they can be trimmed shorter for pet styles.” The intelligence, loyalty, and bravery were evident of Irish Terriers in WWI as they were used to transport messages between troops on the front lines. They’re willing to please and are good family dogs. Irish Terriers thrive with swimming and other outdoor activities. A plus is that their short coat which doesn’t shed much, is easier to maintain. Kerry Blue Terriers aka Irish Blue Terriers, first recognized by the AKC in 1922, are all-around hardworking land and water hunters who were once used to guard homes and farms. They were expected to kill rodents and this breed became general working dogs to herd sheep and cattle. Kerry Blues thrive in homes and are also considered great apartment companions. The spirited, friendly Glen of Imaal Terriers aka Glens, have gentle dispositions and do not bark much. These cute, small dogs were bred to rid the home and farm of pests. They’re double coated, but due to their wiry coat, they’re lower on the shed level. For more on the Irish breeds, including detailed grooming and temperament info, historical details, and life expectancies, go to akc.org/expert-advice/dog-breeds/ irish-dog-breeds/.

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I Was Severely Punished.

It Worked, and I’ll Never Do It Again, I Promise!


wasn’t the slightest bit interested in entering the AKC Rally competition nearby, but several friends and the instructor of my course encouraged me to jump in. It was a sport about which they were sincerely passionate, and I commend them for this. Astro and I had likely sufficiently mastered the requisite skills, but I’d have to put some effort into studying the rules. Some of the terminology conflicted with that of Rally-FrEe, the sport in which I was already competing and found more fun and interesting than Rally. This would be a bit confusing. I decided to enter. By the time the competition date arrived, Astro and I felt ready to give it a try. I was confident about my grasp of the rules. I was even somewhat excited about it, I reluctantly admitted! When we were called to walk the novice course, I realized I needed clarification on something, so I approached the judge with a simple question. Mad Judge* She openly berated me. She was condescending and accusatory, roaring that the answer was in the rule book I should have read, and “shame on me” for not knowing. She refused

Basic Training Tips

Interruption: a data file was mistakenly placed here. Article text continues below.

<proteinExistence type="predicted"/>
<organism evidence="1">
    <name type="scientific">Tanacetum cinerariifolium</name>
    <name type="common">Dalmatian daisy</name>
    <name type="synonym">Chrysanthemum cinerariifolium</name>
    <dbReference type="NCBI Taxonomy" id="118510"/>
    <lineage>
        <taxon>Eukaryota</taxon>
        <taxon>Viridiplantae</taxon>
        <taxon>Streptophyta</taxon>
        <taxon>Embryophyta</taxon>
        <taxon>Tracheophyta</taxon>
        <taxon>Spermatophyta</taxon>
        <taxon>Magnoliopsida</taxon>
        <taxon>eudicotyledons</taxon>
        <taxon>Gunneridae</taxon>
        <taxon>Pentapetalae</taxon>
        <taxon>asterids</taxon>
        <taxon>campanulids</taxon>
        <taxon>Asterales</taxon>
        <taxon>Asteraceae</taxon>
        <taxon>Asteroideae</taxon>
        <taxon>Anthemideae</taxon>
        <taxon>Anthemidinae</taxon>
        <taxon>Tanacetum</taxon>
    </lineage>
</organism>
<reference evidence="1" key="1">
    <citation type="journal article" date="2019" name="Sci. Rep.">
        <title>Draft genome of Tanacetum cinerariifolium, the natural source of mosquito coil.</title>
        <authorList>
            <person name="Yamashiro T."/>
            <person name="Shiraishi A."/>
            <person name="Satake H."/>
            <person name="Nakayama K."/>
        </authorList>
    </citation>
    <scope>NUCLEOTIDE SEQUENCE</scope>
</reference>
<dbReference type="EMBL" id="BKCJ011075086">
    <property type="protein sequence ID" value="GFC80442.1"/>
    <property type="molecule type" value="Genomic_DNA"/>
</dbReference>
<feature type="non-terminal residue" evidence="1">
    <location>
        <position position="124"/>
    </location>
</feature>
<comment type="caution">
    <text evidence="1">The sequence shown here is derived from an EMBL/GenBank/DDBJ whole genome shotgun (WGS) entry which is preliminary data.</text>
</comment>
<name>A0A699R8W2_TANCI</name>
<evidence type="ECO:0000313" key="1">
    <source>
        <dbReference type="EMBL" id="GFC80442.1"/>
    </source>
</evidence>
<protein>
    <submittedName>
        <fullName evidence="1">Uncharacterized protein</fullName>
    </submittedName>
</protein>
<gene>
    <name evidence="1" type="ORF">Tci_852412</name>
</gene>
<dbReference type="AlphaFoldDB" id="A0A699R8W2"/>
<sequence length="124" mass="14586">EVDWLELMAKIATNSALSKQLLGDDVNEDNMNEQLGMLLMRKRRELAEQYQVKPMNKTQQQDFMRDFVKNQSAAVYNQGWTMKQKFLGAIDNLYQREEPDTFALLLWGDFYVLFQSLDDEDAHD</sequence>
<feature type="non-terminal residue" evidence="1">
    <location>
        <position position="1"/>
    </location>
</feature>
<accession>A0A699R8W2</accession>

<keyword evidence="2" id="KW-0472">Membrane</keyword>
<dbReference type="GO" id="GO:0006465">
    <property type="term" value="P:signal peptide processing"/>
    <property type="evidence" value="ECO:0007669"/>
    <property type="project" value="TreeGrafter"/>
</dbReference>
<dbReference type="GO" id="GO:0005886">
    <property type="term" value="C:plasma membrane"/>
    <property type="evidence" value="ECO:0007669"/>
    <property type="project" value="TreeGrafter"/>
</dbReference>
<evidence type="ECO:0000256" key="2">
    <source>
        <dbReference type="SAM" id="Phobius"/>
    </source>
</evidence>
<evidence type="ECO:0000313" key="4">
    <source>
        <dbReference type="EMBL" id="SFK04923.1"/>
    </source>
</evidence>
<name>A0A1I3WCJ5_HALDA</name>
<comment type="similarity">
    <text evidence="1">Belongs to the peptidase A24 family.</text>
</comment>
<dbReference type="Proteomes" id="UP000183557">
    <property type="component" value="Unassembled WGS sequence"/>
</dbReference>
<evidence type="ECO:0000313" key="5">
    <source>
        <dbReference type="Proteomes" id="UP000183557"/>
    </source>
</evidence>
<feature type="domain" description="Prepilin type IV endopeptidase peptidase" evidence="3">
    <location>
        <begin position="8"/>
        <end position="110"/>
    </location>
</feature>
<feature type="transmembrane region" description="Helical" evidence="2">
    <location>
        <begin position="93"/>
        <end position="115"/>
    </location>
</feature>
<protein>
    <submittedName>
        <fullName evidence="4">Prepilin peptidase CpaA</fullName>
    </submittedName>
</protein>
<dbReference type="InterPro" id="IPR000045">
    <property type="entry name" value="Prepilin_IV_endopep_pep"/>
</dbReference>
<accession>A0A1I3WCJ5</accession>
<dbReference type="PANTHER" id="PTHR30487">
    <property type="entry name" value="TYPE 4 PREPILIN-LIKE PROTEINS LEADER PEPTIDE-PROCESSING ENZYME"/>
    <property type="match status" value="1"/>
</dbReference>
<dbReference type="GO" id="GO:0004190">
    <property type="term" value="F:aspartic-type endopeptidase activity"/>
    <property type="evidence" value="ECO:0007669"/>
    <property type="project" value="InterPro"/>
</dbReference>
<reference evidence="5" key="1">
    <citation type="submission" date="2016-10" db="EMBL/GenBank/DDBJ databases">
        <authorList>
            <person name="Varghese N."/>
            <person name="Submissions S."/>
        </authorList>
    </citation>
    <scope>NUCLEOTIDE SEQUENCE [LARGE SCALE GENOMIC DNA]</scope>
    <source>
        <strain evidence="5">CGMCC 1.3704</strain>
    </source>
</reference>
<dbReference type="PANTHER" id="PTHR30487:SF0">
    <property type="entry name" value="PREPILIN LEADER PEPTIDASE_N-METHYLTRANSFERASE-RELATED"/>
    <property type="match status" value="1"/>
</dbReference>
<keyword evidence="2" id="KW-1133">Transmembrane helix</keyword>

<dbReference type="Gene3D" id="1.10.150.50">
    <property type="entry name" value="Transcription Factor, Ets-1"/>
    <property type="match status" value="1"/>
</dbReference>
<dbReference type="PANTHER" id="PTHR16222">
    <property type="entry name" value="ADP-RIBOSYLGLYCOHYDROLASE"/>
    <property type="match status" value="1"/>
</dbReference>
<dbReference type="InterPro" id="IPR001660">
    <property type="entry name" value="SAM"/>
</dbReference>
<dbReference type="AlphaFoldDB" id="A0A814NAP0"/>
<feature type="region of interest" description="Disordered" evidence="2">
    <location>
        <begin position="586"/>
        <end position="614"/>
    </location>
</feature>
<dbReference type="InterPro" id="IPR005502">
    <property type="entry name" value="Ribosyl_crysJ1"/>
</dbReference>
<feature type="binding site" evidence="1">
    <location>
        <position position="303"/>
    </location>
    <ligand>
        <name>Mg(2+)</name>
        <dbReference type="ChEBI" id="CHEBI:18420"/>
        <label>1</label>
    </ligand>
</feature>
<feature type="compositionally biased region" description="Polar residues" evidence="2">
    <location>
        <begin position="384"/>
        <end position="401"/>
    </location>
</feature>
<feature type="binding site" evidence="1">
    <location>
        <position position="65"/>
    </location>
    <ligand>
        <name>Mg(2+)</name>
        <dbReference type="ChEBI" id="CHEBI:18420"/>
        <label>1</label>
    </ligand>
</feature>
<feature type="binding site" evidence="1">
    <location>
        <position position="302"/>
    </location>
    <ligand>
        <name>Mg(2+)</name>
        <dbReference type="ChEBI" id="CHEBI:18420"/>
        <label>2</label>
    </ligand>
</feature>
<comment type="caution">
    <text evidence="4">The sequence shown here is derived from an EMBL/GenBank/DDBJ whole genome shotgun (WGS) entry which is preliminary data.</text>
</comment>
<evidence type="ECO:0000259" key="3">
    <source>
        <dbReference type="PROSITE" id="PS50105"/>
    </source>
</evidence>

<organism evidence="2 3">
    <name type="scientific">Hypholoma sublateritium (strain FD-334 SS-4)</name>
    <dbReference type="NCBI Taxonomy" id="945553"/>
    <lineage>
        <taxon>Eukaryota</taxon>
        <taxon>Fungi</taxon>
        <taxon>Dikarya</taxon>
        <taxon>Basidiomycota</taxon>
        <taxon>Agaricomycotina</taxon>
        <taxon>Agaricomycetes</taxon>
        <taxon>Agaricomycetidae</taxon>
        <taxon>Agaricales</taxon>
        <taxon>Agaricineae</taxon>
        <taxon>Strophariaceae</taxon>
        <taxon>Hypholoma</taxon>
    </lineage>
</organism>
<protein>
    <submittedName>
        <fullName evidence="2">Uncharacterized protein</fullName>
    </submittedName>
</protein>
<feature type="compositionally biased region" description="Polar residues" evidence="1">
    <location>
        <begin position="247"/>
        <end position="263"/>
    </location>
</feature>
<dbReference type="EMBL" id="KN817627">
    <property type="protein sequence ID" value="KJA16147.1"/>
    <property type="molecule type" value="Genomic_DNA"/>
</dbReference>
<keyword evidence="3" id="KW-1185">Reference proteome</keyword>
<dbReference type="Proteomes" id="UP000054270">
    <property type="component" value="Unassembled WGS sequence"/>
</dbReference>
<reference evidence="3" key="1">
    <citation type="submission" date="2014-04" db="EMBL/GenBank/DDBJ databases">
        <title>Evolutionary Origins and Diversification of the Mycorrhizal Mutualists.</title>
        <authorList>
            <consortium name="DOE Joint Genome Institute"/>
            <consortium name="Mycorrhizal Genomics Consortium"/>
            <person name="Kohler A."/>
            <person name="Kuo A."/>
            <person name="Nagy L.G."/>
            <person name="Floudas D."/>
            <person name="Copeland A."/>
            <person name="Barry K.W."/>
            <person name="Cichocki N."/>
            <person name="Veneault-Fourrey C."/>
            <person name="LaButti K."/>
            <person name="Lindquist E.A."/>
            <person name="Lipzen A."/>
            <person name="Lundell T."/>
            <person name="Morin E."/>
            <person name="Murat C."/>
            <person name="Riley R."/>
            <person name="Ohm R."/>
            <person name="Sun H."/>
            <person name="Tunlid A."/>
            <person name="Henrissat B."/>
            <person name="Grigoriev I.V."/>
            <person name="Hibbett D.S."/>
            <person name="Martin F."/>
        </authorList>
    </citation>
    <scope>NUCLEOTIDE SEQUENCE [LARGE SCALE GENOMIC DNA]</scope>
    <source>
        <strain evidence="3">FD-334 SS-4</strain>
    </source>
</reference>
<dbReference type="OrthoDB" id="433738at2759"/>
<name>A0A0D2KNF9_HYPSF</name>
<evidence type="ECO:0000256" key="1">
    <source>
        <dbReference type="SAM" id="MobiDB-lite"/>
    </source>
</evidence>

by Diana Logan

to respond, instead huffing away in contempt and derision. I was aghast. Aren’t you, too, just reading this? Was talking to the judge verboten? If so, she could have kindly told me this (and what a weird rule that would be anyway). Luckily, one of the other exhibitors answered my question (surreptitiously whispering it to me, out of sight of the judge as if we were involved in some duplicitous drug deal). This was supposed to be a fun hobby to do with our dogs and other

teams with similar passions, not some military exercise where pulling rank fills one’s fragile ego. How do you think I felt as Astro and I ran the course with Mad Judge closely watching us? We hadn’t even started, and it was already tainted by negativity. There was no joy in it whatsoever for me. I was thrilled just to be done with it. Tied for first. She called the two first place finishers to the table, openly disappointed that we did as well as we did. She was still angry. Her anger sprouted, she admitted, from her disdain for positive reinforcement trainers like the two of us “Cookie Pushers.” I wear the “Cookie Pusher” badge with pride even though it’s tossed around as a derisive term. I love cookies. (note: no treats are allowed in the ring, yet we still excelled). She decided to give my competitor first and me second, but she was clearly still unhappy about life. Her rant deepened into a longwinded diatribe about the state of the wider world, how spoiled children are these days, etc. She carried on for so long that I high-tailed it while she was still in full rage, so eager was I to flee the scene and never, ever return. “Punishment”: a consequence which reduces the likelihood of a behavior happening again. First Impressions are Powerful; we don’t get a second chance. What if, instead of the above (factual) scenario, I’d been welcomed by a kind and supportive judge, if I’d